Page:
About

Cork born Tim Lyons developed his interest in song in England in the fifties. Moving to Dublin in the sixties he came under the influence of the greats of sean-nós traditional song and began singing himself, and often returned from Fleadhanna laden with guilded trophies. Three years later he was traveling all over England singing in folk clubs.

Moving back to Clare again from London in the seventies he began writing songs himself on topical subjects, and toured with De Danann in the late seventies. In the late eighties he hooked up with Fintan Vallely and toured further and recorded two albums of their own inventions: "Knock, Knock, Knock" in 1991 and "Big Guns and Hairy Drums". Tim now lives in Galway.
























Tim singing a short excerpt from Sweet Castlehyde, December 2010




Stage One | Research and Performance of Existing Song

Sweet Castlehyde


It is a typical poem that is written to praise a place or person, in this case the mansion and demesne of Lord Castlehyde in County Cork. What is interesting is the use of vowel rhyming so popular with the old gaelic poets. The poet here presented Castlehyde with the finished poem but was rebuked by him. In a foment of indignation he changed the last line, usually used for high praise, to one of severe insult. Lord Castlehyde had a hump on his back and our brave poet was quick to use this knowledge in his poem.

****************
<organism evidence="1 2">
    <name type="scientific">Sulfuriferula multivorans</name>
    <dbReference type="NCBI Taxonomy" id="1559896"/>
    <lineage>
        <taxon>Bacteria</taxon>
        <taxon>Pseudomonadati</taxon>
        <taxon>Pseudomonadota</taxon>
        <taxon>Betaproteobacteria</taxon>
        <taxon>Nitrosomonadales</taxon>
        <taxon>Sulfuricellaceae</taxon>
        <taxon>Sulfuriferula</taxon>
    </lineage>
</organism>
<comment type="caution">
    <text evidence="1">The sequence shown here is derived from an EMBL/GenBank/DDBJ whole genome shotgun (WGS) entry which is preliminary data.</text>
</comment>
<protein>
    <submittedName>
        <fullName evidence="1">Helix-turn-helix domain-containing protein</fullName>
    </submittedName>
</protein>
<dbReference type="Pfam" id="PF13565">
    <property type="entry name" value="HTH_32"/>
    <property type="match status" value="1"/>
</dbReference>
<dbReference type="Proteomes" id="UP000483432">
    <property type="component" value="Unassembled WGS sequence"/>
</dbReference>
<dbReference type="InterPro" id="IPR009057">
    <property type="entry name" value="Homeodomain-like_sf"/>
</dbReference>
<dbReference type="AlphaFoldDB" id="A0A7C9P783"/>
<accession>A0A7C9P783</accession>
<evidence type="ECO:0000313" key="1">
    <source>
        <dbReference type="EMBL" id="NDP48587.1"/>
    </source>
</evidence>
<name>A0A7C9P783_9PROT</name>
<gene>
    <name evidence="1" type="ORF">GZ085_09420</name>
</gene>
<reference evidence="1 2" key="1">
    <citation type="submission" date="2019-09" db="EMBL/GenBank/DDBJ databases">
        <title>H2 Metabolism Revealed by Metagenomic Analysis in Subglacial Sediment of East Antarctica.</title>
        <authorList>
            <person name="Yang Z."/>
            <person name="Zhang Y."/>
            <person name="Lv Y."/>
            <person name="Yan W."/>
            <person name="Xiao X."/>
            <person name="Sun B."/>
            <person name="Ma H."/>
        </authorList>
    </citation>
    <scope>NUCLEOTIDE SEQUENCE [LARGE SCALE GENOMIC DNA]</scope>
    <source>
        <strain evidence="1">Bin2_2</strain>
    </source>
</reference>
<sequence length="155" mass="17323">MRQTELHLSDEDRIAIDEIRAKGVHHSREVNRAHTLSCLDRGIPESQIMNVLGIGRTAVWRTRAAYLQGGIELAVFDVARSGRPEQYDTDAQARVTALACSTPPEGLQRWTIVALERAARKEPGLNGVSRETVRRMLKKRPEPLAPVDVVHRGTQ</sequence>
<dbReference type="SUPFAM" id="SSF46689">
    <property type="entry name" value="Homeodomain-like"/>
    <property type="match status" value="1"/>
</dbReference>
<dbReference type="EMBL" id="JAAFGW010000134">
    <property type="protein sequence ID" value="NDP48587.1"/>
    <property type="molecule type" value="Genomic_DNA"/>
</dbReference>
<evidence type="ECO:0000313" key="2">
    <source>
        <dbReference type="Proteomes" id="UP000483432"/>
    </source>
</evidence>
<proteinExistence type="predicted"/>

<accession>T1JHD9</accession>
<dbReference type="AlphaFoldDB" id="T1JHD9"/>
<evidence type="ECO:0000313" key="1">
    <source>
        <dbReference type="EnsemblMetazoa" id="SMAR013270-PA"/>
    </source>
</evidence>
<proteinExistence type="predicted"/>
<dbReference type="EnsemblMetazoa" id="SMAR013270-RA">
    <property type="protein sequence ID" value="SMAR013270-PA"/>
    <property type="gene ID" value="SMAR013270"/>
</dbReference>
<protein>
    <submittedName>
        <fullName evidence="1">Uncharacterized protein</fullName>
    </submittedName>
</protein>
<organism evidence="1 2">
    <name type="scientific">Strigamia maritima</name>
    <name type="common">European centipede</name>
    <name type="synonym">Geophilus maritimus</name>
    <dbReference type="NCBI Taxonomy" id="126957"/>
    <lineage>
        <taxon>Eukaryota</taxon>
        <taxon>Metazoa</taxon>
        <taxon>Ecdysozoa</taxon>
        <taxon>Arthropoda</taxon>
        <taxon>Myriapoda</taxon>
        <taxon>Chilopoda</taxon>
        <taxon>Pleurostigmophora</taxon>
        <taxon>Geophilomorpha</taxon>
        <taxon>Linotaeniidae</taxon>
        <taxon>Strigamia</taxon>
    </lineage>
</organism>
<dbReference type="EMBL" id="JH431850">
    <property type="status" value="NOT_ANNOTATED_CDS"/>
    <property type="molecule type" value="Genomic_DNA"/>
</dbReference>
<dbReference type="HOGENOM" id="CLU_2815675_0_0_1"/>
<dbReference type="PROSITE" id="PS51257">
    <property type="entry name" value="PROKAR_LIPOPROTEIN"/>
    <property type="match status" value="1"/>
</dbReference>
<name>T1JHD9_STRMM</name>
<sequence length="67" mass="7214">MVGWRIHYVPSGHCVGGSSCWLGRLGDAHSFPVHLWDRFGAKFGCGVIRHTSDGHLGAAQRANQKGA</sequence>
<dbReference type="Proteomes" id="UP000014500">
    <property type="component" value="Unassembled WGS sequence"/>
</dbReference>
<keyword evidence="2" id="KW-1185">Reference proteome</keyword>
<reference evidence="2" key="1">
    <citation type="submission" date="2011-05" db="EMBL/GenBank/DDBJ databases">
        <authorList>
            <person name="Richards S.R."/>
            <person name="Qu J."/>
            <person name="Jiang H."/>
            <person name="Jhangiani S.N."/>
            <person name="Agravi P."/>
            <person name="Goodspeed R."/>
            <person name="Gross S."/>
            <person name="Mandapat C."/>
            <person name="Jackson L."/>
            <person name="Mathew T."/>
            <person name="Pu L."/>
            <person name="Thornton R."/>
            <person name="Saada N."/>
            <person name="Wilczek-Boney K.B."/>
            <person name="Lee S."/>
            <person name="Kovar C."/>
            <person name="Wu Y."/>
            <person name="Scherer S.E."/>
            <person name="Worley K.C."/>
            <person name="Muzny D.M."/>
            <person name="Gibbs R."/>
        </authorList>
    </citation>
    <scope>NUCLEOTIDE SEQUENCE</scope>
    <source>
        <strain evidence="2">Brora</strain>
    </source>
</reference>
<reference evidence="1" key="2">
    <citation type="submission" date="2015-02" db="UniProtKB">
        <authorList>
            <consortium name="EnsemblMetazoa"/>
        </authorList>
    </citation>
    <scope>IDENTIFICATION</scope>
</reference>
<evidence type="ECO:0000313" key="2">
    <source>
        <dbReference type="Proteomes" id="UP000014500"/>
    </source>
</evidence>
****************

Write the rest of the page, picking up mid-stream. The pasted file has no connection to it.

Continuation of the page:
Tim singing The Last Crossing, May 2011




















Main image on top: Tim Lyons singing The Góilín, circa 1988. Photograph by Derek Spiers


 

Tim Lyons




Click here to read more about Sweet Castlehyde








 

Stage Two | New Song Composition in the Traditional Style

The Last Crossing


This song is based on a true event which befell the Larne Ferry, The Princess Victoria, on the 31st of January 1953, when she was sunk by a violent storm off the Copeland Islands, not far from the Irish coast. The song is in ballad form, the four-line stanza, and concentrates on the events which destroyed her. It is sung to the air of another old sea song, the Kerry ballad "Lonely Banna Strand".




Click here to read more about The Last Crossing

 

HOME   |   NEW SONGS   |    SINGERS   |  ENNISCORTHY  WEEKEND  |    CONTACT